Page:Popular Science Monthly Volume 91.djvu/534

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The New American Enfield Rifle

A modification of the English Enfield with which our troops will be supplied

IN order to obtain a sufficient number of rifles with which to arm the new United States army in as short a time as possible, the War Department has decided to supplement its supply of Springfields with a modification of the English Enfield rifle which is being manufactured in this country in large quantities for the British government.

When plans for the army to be formed under the pro- visions of the draft law were being worked out, it was realized that the facilities which the Government had at hand for making the 30-caliber Springfield rifles were not adequate to turn out the number of rifles needed- and that to build factories capable of supplying this number would mean a delay of many months.

Three big arms concerns were then making about 2,200 Enfield rifles a day for the British Government and they were in a position to increase even this output. Hence the decision to manufacture a modification of the English Enfield adapted to the standard 30-caliber ammunition of the United States rifle. Within a few months these concerns will be making more than 5,000 of the new rifles a day for the United States Government according to present estimates.

The operating mechanism of the new rifle, while differing in general design, has the same functioning features as the Springfield; that is to say, opera- tion of magazine, loading and extracting, rotating motion of bolt and side ejection. The barrel is made of the same specifications as the Springfield with the exception that it is two inches longer than that of the Springfield, which measures 23.79 inches.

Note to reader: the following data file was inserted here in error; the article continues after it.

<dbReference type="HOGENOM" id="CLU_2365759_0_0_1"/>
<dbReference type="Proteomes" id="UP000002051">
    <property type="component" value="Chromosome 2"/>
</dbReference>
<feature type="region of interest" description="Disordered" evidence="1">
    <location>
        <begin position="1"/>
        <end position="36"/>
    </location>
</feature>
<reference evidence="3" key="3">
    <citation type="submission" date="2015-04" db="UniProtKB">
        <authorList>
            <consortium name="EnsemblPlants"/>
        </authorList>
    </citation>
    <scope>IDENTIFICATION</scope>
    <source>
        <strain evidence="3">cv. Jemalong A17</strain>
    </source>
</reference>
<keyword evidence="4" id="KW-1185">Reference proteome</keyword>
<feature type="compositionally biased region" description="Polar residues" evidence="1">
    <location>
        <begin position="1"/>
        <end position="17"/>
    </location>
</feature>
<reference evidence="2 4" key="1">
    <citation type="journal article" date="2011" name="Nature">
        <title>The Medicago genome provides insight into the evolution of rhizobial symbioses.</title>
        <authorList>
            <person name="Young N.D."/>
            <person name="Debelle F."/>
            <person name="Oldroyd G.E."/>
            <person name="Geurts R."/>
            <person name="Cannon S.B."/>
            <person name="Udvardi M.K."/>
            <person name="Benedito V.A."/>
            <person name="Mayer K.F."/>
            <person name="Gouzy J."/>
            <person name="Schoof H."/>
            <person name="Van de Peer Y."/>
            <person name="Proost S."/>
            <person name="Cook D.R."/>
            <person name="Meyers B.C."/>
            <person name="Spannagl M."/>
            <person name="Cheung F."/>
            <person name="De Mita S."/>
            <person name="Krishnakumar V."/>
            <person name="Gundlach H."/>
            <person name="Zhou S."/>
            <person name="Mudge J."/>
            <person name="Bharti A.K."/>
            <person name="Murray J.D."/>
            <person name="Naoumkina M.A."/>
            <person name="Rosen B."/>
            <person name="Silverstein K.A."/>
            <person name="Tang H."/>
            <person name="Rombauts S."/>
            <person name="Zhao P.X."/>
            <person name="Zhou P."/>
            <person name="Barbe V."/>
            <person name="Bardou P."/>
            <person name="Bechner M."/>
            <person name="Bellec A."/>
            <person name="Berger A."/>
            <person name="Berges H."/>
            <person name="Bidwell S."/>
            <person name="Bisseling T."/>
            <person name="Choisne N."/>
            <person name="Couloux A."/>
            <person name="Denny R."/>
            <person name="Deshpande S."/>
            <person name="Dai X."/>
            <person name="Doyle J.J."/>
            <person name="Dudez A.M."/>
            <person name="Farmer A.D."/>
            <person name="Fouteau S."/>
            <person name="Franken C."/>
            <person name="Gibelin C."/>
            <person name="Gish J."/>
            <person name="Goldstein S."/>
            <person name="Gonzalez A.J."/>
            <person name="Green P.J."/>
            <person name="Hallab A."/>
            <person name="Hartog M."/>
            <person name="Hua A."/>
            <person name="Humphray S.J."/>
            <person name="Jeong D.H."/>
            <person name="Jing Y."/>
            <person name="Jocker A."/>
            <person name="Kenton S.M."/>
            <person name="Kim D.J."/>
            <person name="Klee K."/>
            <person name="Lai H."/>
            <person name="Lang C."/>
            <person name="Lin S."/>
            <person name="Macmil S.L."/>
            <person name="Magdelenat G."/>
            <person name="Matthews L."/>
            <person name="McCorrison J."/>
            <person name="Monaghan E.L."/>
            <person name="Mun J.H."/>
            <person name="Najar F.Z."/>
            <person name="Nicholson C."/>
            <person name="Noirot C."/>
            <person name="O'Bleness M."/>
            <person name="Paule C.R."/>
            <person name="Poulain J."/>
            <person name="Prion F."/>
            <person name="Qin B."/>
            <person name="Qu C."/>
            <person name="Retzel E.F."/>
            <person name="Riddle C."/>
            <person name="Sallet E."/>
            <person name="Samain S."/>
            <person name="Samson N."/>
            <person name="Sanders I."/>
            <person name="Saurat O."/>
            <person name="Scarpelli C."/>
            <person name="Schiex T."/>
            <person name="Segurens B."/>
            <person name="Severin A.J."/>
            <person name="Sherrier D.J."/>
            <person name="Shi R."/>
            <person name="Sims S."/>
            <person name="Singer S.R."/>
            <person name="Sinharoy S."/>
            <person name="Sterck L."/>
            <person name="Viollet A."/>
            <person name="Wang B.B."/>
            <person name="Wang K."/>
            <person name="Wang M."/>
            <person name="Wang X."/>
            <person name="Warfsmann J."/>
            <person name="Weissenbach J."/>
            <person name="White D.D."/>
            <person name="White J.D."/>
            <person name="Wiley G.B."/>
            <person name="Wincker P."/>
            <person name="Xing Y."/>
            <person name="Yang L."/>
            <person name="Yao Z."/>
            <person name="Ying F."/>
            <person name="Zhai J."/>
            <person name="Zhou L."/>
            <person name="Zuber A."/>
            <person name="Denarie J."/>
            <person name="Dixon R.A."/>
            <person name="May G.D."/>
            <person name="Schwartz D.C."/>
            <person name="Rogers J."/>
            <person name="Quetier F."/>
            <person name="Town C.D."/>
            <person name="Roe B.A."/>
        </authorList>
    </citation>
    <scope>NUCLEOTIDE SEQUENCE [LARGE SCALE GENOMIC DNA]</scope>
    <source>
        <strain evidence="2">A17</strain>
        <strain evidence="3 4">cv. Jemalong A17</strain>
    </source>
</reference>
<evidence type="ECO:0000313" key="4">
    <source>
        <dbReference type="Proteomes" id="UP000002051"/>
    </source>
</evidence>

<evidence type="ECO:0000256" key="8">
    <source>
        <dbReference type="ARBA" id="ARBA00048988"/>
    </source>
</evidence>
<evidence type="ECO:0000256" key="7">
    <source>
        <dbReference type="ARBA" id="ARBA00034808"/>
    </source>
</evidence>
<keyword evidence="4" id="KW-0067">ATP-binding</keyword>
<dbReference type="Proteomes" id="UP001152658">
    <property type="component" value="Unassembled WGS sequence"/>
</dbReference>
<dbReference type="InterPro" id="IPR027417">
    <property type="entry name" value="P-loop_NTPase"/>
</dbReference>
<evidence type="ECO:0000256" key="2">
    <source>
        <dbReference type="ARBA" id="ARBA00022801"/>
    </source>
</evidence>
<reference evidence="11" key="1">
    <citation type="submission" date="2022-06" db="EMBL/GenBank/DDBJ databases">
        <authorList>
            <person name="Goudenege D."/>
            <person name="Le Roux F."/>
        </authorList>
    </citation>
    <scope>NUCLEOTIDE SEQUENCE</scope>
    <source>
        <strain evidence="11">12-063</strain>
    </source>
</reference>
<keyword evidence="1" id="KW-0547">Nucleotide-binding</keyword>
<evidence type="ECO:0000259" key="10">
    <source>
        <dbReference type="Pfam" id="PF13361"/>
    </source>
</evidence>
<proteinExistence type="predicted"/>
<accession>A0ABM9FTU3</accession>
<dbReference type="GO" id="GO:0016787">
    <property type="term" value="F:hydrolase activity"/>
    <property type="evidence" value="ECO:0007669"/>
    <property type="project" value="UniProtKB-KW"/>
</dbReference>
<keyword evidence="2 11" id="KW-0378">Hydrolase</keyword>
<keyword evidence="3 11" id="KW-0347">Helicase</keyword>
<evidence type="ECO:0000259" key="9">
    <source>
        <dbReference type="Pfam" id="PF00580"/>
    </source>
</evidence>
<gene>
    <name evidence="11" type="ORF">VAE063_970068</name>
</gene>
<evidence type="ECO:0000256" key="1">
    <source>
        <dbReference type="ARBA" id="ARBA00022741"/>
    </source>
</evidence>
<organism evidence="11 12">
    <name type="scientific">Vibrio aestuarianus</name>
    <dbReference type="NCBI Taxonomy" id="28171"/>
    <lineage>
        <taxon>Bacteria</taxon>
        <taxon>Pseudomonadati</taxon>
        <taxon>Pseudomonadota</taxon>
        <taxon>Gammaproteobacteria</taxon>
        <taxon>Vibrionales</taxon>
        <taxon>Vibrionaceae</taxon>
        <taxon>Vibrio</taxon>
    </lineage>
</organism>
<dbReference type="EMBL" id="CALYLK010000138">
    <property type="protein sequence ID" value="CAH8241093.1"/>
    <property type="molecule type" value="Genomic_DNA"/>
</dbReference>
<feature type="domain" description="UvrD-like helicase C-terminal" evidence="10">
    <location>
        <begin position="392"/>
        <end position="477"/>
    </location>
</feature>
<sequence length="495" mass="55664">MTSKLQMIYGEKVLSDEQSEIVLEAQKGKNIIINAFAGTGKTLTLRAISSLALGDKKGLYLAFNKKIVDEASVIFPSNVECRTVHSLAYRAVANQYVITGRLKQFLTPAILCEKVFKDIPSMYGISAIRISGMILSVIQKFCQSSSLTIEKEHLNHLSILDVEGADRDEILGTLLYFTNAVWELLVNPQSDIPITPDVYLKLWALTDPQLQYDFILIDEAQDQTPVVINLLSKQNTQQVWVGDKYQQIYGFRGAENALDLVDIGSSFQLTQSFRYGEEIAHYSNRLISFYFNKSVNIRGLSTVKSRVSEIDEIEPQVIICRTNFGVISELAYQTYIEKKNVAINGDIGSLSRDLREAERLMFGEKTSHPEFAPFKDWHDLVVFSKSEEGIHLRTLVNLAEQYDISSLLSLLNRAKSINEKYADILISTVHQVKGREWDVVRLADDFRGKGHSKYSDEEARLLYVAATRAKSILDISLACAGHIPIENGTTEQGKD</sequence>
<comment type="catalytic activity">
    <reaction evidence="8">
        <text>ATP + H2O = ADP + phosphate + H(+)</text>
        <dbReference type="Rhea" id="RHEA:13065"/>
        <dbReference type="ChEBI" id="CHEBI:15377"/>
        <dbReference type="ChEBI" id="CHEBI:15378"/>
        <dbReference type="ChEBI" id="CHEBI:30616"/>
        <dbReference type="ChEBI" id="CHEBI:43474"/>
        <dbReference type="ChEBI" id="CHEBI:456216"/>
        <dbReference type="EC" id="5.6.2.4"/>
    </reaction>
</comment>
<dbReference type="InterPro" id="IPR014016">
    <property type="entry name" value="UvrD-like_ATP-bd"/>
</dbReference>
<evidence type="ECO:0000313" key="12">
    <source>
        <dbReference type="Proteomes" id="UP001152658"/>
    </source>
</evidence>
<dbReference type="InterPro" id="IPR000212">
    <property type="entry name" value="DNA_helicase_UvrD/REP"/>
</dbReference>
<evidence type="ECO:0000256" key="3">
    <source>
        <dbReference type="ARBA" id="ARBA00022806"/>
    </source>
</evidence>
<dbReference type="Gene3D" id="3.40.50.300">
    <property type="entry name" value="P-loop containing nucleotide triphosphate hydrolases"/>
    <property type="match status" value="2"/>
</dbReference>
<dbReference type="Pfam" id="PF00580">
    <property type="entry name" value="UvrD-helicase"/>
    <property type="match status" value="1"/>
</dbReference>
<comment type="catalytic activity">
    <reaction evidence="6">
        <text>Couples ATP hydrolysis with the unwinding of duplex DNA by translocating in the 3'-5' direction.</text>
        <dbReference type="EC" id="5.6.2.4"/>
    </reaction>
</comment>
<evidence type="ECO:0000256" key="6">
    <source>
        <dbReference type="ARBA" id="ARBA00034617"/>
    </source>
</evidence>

The weight of the Springfield with bayonet

attached is 9.69 pounds; the new Enfield model

weighs about three-quarters of a pound more.

The bayonet of the new arm is 1.125 inches

longer than that of the Springfield, which is

16 inches long; the assembled rifle with

bayonet attached is 4.125 inches longer

than the Springfield, which measures 59.212

inches from the butt plate to the point

of the bayonet.

The design of the bayonet of the new rifle is practically the same as that of the Springfield bayonet, the only difference being that in the hew rifle the back or top edge of the blade is straight along its entire length and the front or lower edge tapers to a point. The magazine is practically a duplicate of the Springfield, permitting the use of the same cartridge clip carrying five cartridges. In the Springfield the rear sight is on the top of the breach end of the barrel whereas in the new Enfield it is on the toprear end of the receiver.

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